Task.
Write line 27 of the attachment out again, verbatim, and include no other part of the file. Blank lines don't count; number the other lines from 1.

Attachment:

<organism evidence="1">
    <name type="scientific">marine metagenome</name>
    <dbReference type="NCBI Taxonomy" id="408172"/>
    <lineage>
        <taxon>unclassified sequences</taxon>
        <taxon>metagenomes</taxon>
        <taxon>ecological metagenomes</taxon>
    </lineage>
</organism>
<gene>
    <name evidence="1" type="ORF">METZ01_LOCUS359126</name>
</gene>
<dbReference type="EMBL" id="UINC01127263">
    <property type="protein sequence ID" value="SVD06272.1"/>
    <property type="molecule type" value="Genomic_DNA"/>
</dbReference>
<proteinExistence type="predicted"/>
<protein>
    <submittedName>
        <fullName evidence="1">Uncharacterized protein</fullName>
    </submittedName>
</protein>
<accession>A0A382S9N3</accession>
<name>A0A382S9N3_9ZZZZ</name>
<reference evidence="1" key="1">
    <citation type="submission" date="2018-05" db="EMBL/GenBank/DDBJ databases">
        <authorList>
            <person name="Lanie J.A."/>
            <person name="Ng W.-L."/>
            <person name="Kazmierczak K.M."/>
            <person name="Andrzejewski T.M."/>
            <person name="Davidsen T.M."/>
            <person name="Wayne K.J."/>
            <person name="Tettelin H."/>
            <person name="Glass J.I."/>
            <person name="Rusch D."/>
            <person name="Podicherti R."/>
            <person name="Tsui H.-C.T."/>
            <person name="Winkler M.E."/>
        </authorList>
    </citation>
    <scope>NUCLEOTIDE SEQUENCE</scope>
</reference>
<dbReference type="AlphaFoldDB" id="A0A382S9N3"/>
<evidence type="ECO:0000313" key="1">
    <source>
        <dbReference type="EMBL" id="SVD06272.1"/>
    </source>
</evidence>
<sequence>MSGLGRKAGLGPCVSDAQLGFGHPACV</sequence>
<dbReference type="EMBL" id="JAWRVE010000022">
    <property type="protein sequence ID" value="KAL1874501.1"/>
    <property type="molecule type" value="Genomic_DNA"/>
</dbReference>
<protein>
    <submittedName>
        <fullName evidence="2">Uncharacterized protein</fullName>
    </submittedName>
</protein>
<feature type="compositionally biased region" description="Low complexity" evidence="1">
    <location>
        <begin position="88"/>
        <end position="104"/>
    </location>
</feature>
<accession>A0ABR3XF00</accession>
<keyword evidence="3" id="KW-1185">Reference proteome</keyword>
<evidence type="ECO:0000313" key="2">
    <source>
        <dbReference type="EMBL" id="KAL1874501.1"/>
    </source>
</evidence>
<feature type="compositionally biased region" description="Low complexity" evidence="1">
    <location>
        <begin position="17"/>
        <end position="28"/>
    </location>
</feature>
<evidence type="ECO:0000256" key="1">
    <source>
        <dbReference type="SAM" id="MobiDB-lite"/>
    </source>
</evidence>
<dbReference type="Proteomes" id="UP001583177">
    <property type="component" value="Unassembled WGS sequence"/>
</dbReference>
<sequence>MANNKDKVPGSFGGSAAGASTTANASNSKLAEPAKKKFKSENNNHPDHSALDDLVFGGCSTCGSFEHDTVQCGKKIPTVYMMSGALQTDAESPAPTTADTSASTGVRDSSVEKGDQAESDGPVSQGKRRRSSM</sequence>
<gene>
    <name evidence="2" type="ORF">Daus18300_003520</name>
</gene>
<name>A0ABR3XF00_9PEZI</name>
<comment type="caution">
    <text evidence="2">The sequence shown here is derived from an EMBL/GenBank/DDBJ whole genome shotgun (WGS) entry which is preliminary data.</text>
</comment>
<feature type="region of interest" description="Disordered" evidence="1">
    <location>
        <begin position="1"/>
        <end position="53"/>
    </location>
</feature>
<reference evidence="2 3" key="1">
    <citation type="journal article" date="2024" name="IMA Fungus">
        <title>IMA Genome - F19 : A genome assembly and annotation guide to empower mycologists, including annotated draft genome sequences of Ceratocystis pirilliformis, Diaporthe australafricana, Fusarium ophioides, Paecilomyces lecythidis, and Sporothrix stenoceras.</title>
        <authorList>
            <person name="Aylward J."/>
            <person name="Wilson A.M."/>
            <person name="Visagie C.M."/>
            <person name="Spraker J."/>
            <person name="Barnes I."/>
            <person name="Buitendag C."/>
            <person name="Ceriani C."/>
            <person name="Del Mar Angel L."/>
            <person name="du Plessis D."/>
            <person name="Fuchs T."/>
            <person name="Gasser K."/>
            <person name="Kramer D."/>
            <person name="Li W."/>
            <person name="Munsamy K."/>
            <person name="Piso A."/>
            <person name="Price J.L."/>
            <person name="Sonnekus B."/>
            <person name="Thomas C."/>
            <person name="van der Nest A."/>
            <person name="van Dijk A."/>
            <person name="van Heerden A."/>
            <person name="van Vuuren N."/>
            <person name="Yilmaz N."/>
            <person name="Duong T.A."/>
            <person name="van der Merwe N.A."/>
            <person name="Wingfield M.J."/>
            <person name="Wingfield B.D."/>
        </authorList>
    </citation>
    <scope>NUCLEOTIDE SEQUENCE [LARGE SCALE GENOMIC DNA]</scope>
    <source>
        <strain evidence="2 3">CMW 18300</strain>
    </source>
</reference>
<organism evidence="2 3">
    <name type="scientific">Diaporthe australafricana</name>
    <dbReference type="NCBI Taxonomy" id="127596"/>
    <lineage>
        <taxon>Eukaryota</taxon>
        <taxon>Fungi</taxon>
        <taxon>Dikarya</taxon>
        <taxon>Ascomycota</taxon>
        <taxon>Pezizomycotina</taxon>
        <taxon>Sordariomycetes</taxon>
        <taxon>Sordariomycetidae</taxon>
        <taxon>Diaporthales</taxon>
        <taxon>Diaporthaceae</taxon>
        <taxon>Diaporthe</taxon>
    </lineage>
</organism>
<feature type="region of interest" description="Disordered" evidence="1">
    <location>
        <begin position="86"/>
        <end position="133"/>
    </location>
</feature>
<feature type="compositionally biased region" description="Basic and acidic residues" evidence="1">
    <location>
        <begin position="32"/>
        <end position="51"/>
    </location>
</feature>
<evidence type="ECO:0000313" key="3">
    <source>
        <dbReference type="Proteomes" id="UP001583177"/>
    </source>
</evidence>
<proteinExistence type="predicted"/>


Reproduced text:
        <authorList>